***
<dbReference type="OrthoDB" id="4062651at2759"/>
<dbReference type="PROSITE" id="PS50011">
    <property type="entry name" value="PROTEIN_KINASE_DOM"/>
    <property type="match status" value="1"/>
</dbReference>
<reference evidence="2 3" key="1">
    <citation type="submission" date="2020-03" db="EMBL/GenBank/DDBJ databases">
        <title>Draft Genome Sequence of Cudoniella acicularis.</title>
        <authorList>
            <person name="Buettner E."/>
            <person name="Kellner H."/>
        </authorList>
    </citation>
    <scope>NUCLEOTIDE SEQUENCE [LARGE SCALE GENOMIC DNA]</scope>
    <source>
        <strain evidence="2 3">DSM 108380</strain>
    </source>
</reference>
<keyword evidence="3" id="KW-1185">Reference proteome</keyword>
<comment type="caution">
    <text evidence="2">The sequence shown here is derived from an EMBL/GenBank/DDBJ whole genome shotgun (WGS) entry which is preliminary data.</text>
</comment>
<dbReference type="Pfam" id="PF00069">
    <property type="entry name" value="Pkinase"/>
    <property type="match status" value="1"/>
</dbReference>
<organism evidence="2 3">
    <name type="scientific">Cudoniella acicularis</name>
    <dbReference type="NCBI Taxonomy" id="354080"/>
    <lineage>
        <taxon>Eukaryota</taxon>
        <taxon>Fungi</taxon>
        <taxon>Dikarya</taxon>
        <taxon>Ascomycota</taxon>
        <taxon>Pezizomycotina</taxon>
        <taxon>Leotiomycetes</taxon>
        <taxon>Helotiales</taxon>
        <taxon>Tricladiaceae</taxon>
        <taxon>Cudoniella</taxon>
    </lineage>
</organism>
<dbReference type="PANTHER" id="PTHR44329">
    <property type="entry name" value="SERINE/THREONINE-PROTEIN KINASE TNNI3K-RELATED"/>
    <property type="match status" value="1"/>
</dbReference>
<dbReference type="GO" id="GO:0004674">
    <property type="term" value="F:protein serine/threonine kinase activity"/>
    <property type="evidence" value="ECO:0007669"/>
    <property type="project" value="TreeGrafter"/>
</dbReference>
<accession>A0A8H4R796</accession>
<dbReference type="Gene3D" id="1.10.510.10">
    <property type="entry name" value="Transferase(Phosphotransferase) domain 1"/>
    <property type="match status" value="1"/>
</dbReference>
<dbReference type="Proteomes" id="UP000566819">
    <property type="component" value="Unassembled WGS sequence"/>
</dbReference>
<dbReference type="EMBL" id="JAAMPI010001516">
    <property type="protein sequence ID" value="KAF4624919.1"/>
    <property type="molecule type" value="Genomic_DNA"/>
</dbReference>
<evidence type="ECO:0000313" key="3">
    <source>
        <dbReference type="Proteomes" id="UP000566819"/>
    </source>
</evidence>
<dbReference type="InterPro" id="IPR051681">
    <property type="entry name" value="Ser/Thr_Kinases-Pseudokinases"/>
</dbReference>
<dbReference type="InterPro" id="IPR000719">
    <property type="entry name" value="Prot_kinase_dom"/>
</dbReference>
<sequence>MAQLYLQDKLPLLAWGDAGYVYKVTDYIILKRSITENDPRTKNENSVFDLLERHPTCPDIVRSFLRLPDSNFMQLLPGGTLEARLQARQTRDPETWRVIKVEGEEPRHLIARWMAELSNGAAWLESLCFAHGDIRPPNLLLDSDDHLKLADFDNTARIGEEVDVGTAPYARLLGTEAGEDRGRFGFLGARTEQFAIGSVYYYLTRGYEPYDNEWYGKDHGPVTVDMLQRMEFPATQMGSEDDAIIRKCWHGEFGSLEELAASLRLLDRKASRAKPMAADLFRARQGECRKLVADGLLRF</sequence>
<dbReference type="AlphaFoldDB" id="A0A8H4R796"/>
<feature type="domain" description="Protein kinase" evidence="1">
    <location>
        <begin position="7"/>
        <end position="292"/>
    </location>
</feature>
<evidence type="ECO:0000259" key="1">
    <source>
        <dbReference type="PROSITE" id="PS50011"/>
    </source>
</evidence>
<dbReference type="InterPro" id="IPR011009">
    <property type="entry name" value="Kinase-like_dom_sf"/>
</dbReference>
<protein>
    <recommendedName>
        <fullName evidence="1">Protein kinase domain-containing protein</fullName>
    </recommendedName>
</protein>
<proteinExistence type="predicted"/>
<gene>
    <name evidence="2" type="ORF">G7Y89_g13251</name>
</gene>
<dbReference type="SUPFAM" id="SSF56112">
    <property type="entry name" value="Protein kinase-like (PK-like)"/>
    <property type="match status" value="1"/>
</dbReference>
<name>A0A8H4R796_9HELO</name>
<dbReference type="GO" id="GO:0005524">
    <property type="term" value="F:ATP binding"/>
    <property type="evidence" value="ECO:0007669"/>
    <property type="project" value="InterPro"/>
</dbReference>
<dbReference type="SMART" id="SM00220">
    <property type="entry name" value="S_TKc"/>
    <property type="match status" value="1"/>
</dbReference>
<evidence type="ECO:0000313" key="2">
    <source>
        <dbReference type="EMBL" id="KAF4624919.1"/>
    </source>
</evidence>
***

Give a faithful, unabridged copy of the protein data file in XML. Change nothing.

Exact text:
<dbReference type="OrthoDB" id="4062651at2759"/>
<dbReference type="PROSITE" id="PS50011">
    <property type="entry name" value="PROTEIN_KINASE_DOM"/>
    <property type="match status" value="1"/>
</dbReference>
<reference evidence="2 3" key="1">
    <citation type="submission" date="2020-03" db="EMBL/GenBank/DDBJ databases">
        <title>Draft Genome Sequence of Cudoniella acicularis.</title>
        <authorList>
            <person name="Buettner E."/>
            <person name="Kellner H."/>
        </authorList>
    </citation>
    <scope>NUCLEOTIDE SEQUENCE [LARGE SCALE GENOMIC DNA]</scope>
    <source>
        <strain evidence="2 3">DSM 108380</strain>
    </source>
</reference>
<keyword evidence="3" id="KW-1185">Reference proteome</keyword>
<comment type="caution">
    <text evidence="2">The sequence shown here is derived from an EMBL/GenBank/DDBJ whole genome shotgun (WGS) entry which is preliminary data.</text>
</comment>
<dbReference type="Pfam" id="PF00069">
    <property type="entry name" value="Pkinase"/>
    <property type="match status" value="1"/>
</dbReference>
<organism evidence="2 3">
    <name type="scientific">Cudoniella acicularis</name>
    <dbReference type="NCBI Taxonomy" id="354080"/>
    <lineage>
        <taxon>Eukaryota</taxon>
        <taxon>Fungi</taxon>
        <taxon>Dikarya</taxon>
        <taxon>Ascomycota</taxon>
        <taxon>Pezizomycotina</taxon>
        <taxon>Leotiomycetes</taxon>
        <taxon>Helotiales</taxon>
        <taxon>Tricladiaceae</taxon>
        <taxon>Cudoniella</taxon>
    </lineage>
</organism>
<dbReference type="PANTHER" id="PTHR44329">
    <property type="entry name" value="SERINE/THREONINE-PROTEIN KINASE TNNI3K-RELATED"/>
    <property type="match status" value="1"/>
</dbReference>
<dbReference type="GO" id="GO:0004674">
    <property type="term" value="F:protein serine/threonine kinase activity"/>
    <property type="evidence" value="ECO:0007669"/>
    <property type="project" value="TreeGrafter"/>
</dbReference>
<accession>A0A8H4R796</accession>
<dbReference type="Gene3D" id="1.10.510.10">
    <property type="entry name" value="Transferase(Phosphotransferase) domain 1"/>
    <property type="match status" value="1"/>
</dbReference>
<dbReference type="Proteomes" id="UP000566819">
    <property type="component" value="Unassembled WGS sequence"/>
</dbReference>
<dbReference type="EMBL" id="JAAMPI010001516">
    <property type="protein sequence ID" value="KAF4624919.1"/>
    <property type="molecule type" value="Genomic_DNA"/>
</dbReference>
<evidence type="ECO:0000313" key="3">
    <source>
        <dbReference type="Proteomes" id="UP000566819"/>
    </source>
</evidence>
<dbReference type="InterPro" id="IPR051681">
    <property type="entry name" value="Ser/Thr_Kinases-Pseudokinases"/>
</dbReference>
<dbReference type="InterPro" id="IPR000719">
    <property type="entry name" value="Prot_kinase_dom"/>
</dbReference>
<sequence>MAQLYLQDKLPLLAWGDAGYVYKVTDYIILKRSITENDPRTKNENSVFDLLERHPTCPDIVRSFLRLPDSNFMQLLPGGTLEARLQARQTRDPETWRVIKVEGEEPRHLIARWMAELSNGAAWLESLCFAHGDIRPPNLLLDSDDHLKLADFDNTARIGEEVDVGTAPYARLLGTEAGEDRGRFGFLGARTEQFAIGSVYYYLTRGYEPYDNEWYGKDHGPVTVDMLQRMEFPATQMGSEDDAIIRKCWHGEFGSLEELAASLRLLDRKASRAKPMAADLFRARQGECRKLVADGLLRF</sequence>
<dbReference type="AlphaFoldDB" id="A0A8H4R796"/>
<feature type="domain" description="Protein kinase" evidence="1">
    <location>
        <begin position="7"/>
        <end position="292"/>
    </location>
</feature>
<evidence type="ECO:0000259" key="1">
    <source>
        <dbReference type="PROSITE" id="PS50011"/>
    </source>
</evidence>
<dbReference type="InterPro" id="IPR011009">
    <property type="entry name" value="Kinase-like_dom_sf"/>
</dbReference>
<protein>
    <recommendedName>
        <fullName evidence="1">Protein kinase domain-containing protein</fullName>
    </recommendedName>
</protein>
<proteinExistence type="predicted"/>
<gene>
    <name evidence="2" type="ORF">G7Y89_g13251</name>
</gene>
<dbReference type="SUPFAM" id="SSF56112">
    <property type="entry name" value="Protein kinase-like (PK-like)"/>
    <property type="match status" value="1"/>
</dbReference>
<name>A0A8H4R796_9HELO</name>
<dbReference type="GO" id="GO:0005524">
    <property type="term" value="F:ATP binding"/>
    <property type="evidence" value="ECO:0007669"/>
    <property type="project" value="InterPro"/>
</dbReference>
<dbReference type="SMART" id="SM00220">
    <property type="entry name" value="S_TKc"/>
    <property type="match status" value="1"/>
</dbReference>
<evidence type="ECO:0000313" key="2">
    <source>
        <dbReference type="EMBL" id="KAF4624919.1"/>
    </source>
</evidence>